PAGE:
Unionists hold the line in North elections

Sinn Féin candidate in South Belfast and Irish Echo publisher, Máirtín Ó Muilleoir, significantly raised his party’s vote in the South Belfast Westminster constituency, but sitting MP and SDLP leader, Dr. Alasdair McDonnell, held on to his seat.

Photo By: Donal McCann

By Anthony Neeson

Sinn Féin have lost the iconic Fermanagh/South Tyrone seat to the Ulster Unionists after Thursday’s Westminster election.

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The seat, which was won by hunger-striker Bobby Sands in 1981, saw outgoing MP Michelle Gildernew up against a single unionist candidate, Tom Elliott.

The nationalist vote was split, however, with the SDLP also having a candidate in the field.

Five years ago, Gildernew won the seat by four votes over another unionist unity candidate.

This time out the Sinn Féin woman lost by 500 votes. Elliott received 23,608 to Gildernew’s 23,078.

The SDLP's John Coyle took 2,732 votes.

After being declared MP, Elliott said: “This is not a green constituency. It doesn't belong to Bobby Sands.

“It belongs to the people of Fermanagh and South Tyrone, and that is who I intend to represent.”

Elsewhere the Democratic Unionist Party won eight seats, losing South Antrim to the Ulster Unionists, but retaking East Belfast from Alliance’s Naomi Long.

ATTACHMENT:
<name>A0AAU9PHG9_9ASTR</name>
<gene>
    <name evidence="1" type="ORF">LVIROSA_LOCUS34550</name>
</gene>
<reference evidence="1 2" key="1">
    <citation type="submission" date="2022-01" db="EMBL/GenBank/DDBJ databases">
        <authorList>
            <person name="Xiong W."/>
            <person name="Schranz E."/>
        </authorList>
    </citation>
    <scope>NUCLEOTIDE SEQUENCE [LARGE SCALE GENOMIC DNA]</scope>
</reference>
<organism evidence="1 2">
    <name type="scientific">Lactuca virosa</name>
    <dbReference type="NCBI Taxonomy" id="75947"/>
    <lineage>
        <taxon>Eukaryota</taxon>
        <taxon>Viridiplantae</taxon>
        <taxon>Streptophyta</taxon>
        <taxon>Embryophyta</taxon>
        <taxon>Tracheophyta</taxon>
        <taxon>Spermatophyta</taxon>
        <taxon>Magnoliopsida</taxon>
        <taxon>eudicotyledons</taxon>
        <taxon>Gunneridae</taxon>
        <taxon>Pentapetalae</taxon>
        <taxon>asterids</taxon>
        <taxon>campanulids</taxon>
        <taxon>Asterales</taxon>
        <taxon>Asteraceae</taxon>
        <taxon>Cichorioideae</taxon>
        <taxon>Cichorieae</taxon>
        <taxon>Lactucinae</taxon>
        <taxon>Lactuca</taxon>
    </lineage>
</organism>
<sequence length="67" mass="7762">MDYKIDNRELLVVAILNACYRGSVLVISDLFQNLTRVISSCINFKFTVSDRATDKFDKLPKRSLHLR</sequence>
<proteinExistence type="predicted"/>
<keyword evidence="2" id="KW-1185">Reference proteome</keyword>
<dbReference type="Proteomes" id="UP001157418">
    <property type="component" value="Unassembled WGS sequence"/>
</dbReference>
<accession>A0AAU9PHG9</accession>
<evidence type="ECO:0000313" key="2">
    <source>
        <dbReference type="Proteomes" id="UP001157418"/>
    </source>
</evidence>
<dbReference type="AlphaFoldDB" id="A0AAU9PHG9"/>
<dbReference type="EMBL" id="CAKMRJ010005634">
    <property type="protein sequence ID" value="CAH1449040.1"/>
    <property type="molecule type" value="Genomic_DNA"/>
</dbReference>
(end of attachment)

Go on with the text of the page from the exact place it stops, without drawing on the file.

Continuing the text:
In North Belfast the unionist pact saw the DUP’s Nigel Dodds’ vote rise to keep out Sinn Féin’s Gerry Kelly, while in South Belfast, Alasdair McDonnell of the SDLP held on to be returned as MP even though his vote was slashed by Sinn Féin’s Máirtín Ó Muilleoir.

McDonnell was 900 votes ahead of the DUP's Jonathan Bell.

After the votes were counted for all eighteen Northern Ireland Westminster seats the DUP returned with eight MPs, Sinn Féin four, SDLP three, UUP two, while there is one independent, Lady Sylvia Hermon.

In Britain, David Cameron’s Conservatives won a slim majority in parliament, while Labour were all but wiped out in Scotland by the Scottish Nationalist Party.

DUP leader Peter Robinson said: "I trust that our two parties, the Ulster Unionist Party and the Democratic Unionist Party, can work in the interests of the union at Westminster, because the union is going to be under pressure from Scottish nationalists.”

Sinn Féin President Gerry Adams said: “Across constituencies Sinn Féin consolidated and built support. In many constituencies we faced a unionist pact held together by opposition to change, opposition to equality and in support of a union that is imposing austerity.

“This was most evident in Fermanagh/South Tyrone where all shades of unionism combined with the Tory party to unseat a republican woman.
“Given the small margin of difference Sinn Féin asked for a recount but this was refused.

“The people of Fermanagh and South Tyrone will come together to regain this seat from the right-wing unionist alliance. It will return a MP who will represent all in the constituency and demonstrate in word and deed a commitment to equality, respect and tolerance.”